After my two appointments downtown today, I got in my car, turned onto Fifth Street and carefully made my way onto 71 N.  I’ve driven this route way too many times. In fact, I think my car knows the way to the freeway and to my house by now.


The point of me sharing this bit of information with you is because of what happened in today’s journey.  15 minutes after getting on the freeway, I was passing an exit when I realized that I didn’t remember much about getting there.  How is that possible?  How did I drive 15 minutes without really being aware of what was going on?  The thought terrified me.


I bet each of you have had this experience at one point or another.  You wake up in the morning and you have your routine.  Maybe you get up and automatically run the shower and jump in.  Maybe you instantly go over to the sink to wash your face and brush your teeth.  Whatever it is, if you do it enough times, you don’t have to think too much about what comes next.  In fact, you don’t have to think at all— you just do.


Research has been done to explore this very fact.  They positioned rats in a maze and monitored their brain activity to see how long it would take them to find their way out.  In the beginning, the rats needed to search and sniff to find their way.  Time and time again, they ran through the same maze.  As the number of times that they ran through the maze increased, their mental activity decreased.  The rats no longer had to think very hard to find their way because it had become their habit.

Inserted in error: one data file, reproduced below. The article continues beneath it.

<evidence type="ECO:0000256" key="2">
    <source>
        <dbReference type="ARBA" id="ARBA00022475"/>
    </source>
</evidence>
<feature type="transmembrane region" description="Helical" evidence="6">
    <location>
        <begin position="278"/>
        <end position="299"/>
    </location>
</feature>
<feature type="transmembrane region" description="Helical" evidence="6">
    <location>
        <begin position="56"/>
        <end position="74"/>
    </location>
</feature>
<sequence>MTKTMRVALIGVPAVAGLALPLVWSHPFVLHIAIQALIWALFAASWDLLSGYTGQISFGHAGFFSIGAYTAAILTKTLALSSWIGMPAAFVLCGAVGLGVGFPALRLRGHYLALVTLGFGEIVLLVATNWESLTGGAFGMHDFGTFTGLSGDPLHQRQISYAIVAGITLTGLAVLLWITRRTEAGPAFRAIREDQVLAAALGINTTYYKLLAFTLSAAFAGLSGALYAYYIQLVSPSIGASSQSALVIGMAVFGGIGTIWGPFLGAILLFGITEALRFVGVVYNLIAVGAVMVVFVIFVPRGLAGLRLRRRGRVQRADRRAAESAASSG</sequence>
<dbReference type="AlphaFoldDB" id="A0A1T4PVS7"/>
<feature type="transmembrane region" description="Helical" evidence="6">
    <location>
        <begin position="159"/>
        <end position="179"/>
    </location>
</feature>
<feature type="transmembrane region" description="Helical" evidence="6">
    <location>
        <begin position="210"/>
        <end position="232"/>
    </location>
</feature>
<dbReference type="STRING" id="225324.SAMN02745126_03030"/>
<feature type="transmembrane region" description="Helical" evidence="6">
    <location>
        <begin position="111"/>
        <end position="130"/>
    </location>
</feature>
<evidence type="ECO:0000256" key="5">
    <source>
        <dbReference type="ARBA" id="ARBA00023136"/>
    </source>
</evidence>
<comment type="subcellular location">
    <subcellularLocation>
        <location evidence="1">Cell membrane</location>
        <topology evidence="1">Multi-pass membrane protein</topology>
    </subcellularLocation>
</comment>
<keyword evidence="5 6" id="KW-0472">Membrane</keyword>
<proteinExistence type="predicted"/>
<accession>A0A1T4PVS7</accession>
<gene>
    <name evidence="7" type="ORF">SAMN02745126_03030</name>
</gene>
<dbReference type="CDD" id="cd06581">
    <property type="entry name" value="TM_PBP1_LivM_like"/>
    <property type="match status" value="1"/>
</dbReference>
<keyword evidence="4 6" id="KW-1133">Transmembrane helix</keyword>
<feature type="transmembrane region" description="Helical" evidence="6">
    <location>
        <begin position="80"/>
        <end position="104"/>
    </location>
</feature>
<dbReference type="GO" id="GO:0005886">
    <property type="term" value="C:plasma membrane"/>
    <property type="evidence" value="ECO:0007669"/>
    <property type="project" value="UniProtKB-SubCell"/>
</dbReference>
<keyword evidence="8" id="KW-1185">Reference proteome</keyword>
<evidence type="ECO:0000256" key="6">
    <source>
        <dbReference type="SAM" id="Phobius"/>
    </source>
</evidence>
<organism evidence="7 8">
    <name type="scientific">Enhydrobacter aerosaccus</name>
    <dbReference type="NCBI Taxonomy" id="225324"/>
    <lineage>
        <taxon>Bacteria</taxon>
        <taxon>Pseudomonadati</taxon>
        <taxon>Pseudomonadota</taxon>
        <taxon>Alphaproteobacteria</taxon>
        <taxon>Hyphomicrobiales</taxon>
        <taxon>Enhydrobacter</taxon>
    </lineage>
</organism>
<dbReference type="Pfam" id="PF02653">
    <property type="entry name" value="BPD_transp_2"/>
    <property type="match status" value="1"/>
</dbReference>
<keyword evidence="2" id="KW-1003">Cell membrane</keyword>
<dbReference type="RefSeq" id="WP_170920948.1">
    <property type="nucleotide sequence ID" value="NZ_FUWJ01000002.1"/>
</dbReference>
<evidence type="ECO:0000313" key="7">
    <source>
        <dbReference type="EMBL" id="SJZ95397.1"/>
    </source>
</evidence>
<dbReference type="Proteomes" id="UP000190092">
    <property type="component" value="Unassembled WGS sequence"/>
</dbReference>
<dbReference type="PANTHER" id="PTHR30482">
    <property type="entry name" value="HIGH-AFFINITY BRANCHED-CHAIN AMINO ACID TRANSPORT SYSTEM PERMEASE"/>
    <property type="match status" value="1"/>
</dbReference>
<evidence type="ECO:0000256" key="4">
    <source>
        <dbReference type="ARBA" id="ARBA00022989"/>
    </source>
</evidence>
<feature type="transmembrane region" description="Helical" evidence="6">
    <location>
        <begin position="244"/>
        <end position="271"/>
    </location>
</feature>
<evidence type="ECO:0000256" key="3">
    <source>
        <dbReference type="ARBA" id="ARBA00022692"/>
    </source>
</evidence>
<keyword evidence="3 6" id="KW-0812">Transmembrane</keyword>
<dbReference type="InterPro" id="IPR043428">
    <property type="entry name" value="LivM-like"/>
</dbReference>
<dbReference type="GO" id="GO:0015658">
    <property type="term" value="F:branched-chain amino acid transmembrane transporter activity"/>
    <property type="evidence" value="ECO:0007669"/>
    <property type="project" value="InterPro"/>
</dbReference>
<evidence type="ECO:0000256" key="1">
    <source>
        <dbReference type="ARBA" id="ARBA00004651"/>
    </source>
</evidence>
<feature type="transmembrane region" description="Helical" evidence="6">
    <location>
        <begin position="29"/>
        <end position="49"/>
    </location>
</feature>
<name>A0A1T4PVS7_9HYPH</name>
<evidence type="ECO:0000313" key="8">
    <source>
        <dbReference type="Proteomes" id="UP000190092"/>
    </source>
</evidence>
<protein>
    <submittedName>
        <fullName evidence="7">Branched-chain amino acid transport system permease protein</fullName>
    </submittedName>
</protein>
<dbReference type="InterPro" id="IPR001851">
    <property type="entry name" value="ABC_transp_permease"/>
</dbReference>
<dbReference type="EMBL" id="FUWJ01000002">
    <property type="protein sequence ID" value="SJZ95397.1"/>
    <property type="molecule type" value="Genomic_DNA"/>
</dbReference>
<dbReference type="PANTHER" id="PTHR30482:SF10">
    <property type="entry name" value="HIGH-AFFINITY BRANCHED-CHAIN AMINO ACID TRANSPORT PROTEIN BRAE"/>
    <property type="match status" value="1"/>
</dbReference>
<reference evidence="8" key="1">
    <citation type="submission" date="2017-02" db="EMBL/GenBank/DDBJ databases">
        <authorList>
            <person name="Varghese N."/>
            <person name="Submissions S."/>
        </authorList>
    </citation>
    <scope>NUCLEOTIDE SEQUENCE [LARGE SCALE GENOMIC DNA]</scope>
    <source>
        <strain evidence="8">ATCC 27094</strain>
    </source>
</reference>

You probably don’t like being compared to a rat, but we experience this same exact effect. When you have completed the same task time and time again, you no longer have to be fully present.  Your brain can take a little rest. Thanks to habits, you get to preserve your brain energy for the more daunting tasks.


You know those positive affirmations that you enjoy reading on Facebook?  They make you feel good for that moment but you might have problems making them stick before the bad thoughts sneak up on you again. You know why?  The very same reason that you automatically get up in the morning and fix your breakfast without having to think so hard.  It’s possible that these same negative thoughts have become a bad habit for you.


They creep into your mind without you even being aware of it.  They run on an endless loop in your brain and reading a positive statement once a day is not going to solve the problem. Being told to “change your attitude” is not going to solve it either. The problem runs deeper than that.


The good news is that you can break this bad habit.  You can learn to change the thoughts in your head but you need to be present. You need to be engaged in the process and be at full brain capacity to make this change. By consistently monitoring the conversation in your head and using targeted strategies to change each negative statement into a more positive one, you can slowly change your life.


It’s hard to quit a bad habit. To make a change, it takes hard work, commitment and consistent awareness. However, it’s worth the work when you realize that the change can positively impact every single aspect of your life.